Just did a quick job search on google for Head Chef positions in my area - Llandeilo, Carmarthenshire, Wales

This came up

Head Chef
Emlyn Hotel - Newcastle Emlyn
£25,000 - £30,000 a year

https://www.indeed.co.uk/cmp/Cawdor-Collection/jobs/Head-Chef-3a9f9f4ac96e935a?q=Chef&vjs=3


Even taking the maximum wage on offer, this job works out at £457 per week take home

Subtract housing, bills, food & drink, and recreation from that and it doesn't look too different from the weekly earnings of a chalet host but for considerably more work and responsibility.

I know which one I would choose (and which I did for a number of seasons in my late 20s)
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midgetbiker wrote:
Quote:

The reason I lived on the ship is because they needed me to be 15 minutes from work at any time.

Plus on a ship there is no choice. With no choice you are being forced. Accommodation on a ship, or an off shore rig, or a mining compound, etc etc should def not be seen as a benefit.


Mate honestly I worked for Carnival long enough to tell you that if they could find a way to house you on a barge being dragged along by the ship where you had to climb a dodgy rope ladder onto the ship in gale force winds every day, so that they could make the money from renting out your cabin... they would do.

I'm inclined to say accommodation being provided by chalet companies is reasonably compulsory as well... on the basis that (1) they need you relatively close to the chalet so that you can be there easily, (2) if you lived in a different village outside resort, they'd have to provide transport to work everyday; and if you lived in resort off your own rent payments they'd have to pay you sufficiently more money to cover it... either of these options would presumably be dearer than providing accommodation in resort. The fact is whether it's ships, holiday resorts or ski resorts... it's in your interests for one reason or another to have your staff living nearby. Thus, it's not really a perk is it? It's a necessity.

midgetbiker wrote:

So back to my question: How much do they get paid in the chalets, how much work do they do for that, and how does the exploitation creep in. Facts and figures, black and white, enlighten me.


The chalet hosts of a certain chalet company that we both know but I won't name in the interests of anonymity, in a nice French town where you may or may not spend some of the year residing, told me they get EUR400 a month and the chef gets EUR500. When I have been there they tend to come in around 0630 and leave around 1000, then return around 1600 and leave around 2200, so lets say 9 hours a day 6 days a week; plus changeover day is 0630 to 2200 straight through. Then there's days they need to do shopping and stuff, lets call it 5 hours a week. And there's a chef's night off so lets say minus 6 for that one. So weekly hours is probably around 70, monthly hours is roughly 300. So 400 euros is approx EUR1.33/hour, which is around £1.173. If we use UK minimum wage of £7.83/hour, monthly minimum wage for these guys would be EUR2663. The MBU season pass is EUR1250 which spread over the, let's say, 5 months of the season, represents approx EUR250 a month, so we need to assume that the chalet company is giving them 1950 euros worth of accommodation and food. And I'm unconvinced that one bed of a twin room in the seasonnaires accommodation and 2 hot meals a day can come to that much money. So I stand by my belief they are underpaid.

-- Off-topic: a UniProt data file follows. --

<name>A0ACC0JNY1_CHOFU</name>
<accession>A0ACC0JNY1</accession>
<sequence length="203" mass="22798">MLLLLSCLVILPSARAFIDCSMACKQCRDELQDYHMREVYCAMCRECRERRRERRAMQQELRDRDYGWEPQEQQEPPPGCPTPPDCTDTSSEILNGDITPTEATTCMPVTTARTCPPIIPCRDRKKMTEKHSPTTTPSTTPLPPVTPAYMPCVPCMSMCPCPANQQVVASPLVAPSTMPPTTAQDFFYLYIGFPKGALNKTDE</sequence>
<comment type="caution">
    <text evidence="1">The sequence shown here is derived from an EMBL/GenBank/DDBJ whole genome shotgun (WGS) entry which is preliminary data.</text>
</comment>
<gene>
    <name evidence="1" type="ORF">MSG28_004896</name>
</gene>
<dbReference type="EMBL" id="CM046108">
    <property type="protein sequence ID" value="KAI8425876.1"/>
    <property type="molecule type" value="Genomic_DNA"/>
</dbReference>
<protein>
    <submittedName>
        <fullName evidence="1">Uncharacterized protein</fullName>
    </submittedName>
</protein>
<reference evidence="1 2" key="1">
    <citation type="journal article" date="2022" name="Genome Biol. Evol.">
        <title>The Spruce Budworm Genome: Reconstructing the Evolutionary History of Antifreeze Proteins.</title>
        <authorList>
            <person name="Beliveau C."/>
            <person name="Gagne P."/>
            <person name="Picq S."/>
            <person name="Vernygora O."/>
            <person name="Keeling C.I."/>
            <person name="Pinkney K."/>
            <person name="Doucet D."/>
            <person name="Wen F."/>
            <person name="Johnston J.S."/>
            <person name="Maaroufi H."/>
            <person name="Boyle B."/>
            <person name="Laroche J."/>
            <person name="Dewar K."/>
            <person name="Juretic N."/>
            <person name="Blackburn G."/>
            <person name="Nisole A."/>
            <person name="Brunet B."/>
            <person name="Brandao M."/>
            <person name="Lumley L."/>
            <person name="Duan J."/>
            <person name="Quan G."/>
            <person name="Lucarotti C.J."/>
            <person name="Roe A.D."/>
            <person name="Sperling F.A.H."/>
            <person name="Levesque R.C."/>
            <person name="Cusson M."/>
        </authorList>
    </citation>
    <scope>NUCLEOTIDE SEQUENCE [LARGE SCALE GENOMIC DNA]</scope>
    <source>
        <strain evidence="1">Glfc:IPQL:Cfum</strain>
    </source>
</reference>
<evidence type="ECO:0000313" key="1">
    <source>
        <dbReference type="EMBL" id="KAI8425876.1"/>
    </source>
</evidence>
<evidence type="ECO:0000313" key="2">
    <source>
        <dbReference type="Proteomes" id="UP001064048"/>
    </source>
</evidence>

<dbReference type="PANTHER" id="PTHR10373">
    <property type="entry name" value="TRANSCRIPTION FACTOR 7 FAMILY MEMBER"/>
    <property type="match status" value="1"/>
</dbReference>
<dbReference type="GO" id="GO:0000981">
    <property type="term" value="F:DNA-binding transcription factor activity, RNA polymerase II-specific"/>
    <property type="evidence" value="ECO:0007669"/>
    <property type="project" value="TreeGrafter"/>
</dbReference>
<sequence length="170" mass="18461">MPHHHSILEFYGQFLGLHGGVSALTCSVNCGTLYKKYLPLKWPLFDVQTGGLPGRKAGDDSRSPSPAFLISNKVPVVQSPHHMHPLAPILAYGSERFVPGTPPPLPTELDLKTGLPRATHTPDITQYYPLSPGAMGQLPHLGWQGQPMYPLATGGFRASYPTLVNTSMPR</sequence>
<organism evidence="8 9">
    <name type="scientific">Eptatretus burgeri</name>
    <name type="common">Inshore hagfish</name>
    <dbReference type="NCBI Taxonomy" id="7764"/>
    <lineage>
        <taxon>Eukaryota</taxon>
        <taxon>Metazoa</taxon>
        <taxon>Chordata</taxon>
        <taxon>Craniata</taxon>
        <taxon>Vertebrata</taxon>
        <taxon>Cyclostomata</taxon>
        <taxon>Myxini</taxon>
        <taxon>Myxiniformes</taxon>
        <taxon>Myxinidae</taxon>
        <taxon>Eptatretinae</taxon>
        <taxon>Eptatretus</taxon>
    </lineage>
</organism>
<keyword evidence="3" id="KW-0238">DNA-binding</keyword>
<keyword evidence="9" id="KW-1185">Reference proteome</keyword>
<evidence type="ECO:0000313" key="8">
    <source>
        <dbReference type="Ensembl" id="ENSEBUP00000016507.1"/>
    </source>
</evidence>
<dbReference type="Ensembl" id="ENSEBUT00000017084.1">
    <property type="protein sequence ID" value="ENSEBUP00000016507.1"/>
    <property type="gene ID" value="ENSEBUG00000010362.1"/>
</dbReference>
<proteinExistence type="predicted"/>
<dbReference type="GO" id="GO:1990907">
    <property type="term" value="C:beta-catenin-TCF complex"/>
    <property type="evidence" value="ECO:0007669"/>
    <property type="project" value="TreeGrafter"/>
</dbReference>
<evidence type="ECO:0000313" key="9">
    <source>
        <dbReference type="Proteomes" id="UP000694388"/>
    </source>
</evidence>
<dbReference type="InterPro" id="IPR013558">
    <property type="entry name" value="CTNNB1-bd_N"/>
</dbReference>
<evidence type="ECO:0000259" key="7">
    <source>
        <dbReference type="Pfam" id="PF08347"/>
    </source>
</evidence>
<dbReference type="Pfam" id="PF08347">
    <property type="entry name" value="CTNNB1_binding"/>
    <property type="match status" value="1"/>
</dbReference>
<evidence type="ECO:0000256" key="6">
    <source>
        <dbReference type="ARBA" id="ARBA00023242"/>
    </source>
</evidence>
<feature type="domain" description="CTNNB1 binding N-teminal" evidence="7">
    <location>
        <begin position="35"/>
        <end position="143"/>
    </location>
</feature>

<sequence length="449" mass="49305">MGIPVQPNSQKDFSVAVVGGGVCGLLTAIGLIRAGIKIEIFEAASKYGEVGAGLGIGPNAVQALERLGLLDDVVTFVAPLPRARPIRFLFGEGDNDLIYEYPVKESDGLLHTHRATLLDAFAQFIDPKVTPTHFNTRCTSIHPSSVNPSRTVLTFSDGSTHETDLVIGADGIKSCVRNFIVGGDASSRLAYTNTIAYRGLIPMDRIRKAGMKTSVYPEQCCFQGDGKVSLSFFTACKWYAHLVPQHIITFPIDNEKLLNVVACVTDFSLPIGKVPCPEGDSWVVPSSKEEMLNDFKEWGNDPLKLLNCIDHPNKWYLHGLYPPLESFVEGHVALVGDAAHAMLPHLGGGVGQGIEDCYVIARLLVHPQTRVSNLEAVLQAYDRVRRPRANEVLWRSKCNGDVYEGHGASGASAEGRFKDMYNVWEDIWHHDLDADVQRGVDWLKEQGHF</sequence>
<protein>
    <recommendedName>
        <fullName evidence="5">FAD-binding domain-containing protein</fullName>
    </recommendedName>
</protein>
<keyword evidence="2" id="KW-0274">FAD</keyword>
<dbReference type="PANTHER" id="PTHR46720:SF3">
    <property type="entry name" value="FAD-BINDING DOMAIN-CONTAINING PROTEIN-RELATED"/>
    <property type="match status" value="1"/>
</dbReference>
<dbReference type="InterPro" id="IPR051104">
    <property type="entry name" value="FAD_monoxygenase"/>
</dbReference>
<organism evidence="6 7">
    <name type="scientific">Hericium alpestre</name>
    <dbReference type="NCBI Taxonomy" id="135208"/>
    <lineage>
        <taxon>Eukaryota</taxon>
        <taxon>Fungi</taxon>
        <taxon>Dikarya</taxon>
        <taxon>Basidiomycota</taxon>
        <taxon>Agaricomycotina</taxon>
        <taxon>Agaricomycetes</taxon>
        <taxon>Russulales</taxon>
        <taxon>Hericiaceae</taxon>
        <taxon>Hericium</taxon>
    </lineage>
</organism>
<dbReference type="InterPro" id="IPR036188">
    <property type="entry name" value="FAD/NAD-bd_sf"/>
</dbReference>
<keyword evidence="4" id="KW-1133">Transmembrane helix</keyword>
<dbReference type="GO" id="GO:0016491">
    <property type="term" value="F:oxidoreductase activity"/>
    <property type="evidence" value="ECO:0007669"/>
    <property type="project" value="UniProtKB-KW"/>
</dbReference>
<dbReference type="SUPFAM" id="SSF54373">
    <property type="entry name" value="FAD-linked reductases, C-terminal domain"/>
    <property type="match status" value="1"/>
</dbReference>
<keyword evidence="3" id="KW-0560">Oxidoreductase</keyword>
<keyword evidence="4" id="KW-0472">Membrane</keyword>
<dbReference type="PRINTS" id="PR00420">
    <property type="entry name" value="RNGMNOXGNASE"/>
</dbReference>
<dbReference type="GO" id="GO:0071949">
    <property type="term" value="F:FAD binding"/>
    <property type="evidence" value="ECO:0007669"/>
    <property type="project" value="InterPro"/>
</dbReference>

Last edited by After all it is free Go on u know u want to! on Tue 12-06-18 15:03; edited 1 time in total
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For most young, unqualified, chalet staff with no family responsibilities having a roof over their head, enough to eat and, a ski pass and beer money is more than they could hope to buy for themselves with a minimum wage job in the UK. In these instances talk of "exploitation" is irrelevant, really. It's a fun way to spend a winter. I agree that many chalets are far from "cheap". And not all chalet staff are poorly paid. My son got at least 1500 euros a week and good staff accommodation when he cooked in top end chalets. The guests paid significantly more than that to the staffing agency who provided him AND paid at cost for the food, too. But that was the sort of chalet where one party booked the whole place - at a couple of thousand per bed per week, basic. It's how the other half ski!
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Mike Pow wrote:


Just did a quick job search on google for Head Chef positions in my area - Llandeilo, Carmarthenshire, Wales

This came up

Head Chef
Emlyn Hotel - Newcastle Emlyn
£25,000 - £30,000 a year

https://www.indeed.co.uk/cmp/Cawdor-Collection/jobs/Head-Chef-3a9f9f4ac96e935a?q=Chef&vjs=3


Even taking the maximum wage on offer, this job works out at £457 per week take home

Subtract housing, bills, food & drink, and recreation from that and it doesn't look too different from the weekly earnings of a chalet host but for considerably more work and responsibility.


I don't know how you figure more work, I doubt the chef position is 2 shifts a day, 7 days a week.